A Long Winter in the Wetlands

The winter seems to have spilled into spring this year. Despite the cold weather, our winter program is long gone and we are well into our spring program. The weather is often unpredictable and varied on the Tantramar Marshes and this winter was no exception. This makes planning ahead for winter visitors a challenging endeavour!

This year we welcomed more than 25 classes to the Tantramar Wetlands Centre to participate in the Wetlands in Winter program. Visitors have the opportunity to learn how to identify the skulls, tracks and “scat” (droppings) of wetland animals, explore what is living under the ice, and take a walk using snowshoes to take in the beauty of the snow-covered marsh.


Wetheads being trained to identify mammal skulls.


Showing students the size of a polar bear skull in comparison to the local black bear.


Snowshoeing towards the marsh while identifying tracks in the snow along the way.


Drilling a hole in the ice to collect a sample. This helps show students that there is life in the marsh, even in the winter!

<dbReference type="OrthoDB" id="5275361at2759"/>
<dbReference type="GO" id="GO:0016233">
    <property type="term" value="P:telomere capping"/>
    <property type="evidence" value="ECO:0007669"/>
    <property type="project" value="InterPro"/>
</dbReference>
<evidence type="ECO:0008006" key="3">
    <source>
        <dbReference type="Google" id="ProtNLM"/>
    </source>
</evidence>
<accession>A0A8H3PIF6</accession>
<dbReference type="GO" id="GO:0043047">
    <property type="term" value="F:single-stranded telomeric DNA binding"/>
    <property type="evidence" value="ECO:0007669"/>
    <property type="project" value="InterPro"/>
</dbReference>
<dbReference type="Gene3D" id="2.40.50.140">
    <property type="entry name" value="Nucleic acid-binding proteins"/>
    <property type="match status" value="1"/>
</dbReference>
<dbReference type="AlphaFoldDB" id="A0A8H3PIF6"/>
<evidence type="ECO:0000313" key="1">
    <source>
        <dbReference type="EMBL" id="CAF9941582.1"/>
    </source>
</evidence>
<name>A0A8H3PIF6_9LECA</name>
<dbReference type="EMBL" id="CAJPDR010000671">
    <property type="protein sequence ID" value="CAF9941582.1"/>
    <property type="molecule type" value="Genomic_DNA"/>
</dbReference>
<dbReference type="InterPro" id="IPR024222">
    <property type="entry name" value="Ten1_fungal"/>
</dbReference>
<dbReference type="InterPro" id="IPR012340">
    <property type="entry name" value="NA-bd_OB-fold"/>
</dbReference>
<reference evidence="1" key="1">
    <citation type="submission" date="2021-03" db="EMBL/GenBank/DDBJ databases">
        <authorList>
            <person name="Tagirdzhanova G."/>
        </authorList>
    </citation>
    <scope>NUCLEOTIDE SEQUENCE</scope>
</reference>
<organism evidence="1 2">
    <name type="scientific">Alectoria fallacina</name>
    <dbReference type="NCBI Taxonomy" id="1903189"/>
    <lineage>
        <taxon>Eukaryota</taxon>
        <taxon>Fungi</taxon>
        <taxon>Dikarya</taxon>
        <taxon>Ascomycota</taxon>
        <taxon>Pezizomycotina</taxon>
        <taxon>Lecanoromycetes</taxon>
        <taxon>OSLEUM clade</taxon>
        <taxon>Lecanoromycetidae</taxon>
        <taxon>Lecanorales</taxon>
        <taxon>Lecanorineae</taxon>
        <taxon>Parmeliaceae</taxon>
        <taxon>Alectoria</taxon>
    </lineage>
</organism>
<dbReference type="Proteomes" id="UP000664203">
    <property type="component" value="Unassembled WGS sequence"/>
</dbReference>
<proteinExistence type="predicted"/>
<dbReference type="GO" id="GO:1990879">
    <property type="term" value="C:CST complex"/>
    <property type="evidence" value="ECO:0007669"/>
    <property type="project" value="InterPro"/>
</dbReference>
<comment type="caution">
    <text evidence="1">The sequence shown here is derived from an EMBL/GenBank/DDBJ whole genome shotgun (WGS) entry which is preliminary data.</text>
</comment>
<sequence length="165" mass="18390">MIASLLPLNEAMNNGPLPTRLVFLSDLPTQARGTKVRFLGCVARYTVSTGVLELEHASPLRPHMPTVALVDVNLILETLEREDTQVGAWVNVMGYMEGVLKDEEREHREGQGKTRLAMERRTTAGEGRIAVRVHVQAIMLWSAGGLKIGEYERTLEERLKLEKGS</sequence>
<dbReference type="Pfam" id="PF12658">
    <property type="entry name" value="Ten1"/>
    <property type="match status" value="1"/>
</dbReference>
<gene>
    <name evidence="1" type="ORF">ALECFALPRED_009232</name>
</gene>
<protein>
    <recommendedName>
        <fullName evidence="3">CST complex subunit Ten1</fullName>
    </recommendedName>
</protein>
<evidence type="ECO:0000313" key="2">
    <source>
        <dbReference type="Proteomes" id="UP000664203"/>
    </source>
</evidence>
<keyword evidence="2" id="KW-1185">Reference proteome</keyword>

The MASSIE students visited the Wetlands Centre and tried using snowshoes.


Looking through the samples from under the ice, students find lots of macroinvertebrates living in the marsh!


Searching for macroinvertebrates.


Examining critters (like this leech) on the big screen.


Some of the many wonderful Wethead volunteers that helped with our winter program. (Watch out for that black bear!)

Two Canada geese on the frozen marsh on April 14, 2014.

Two Canada geese on the frozen marsh on April 14, 2014. A very long winter indeed.


You can view more pictures in our Photo Gallery or on Flickr.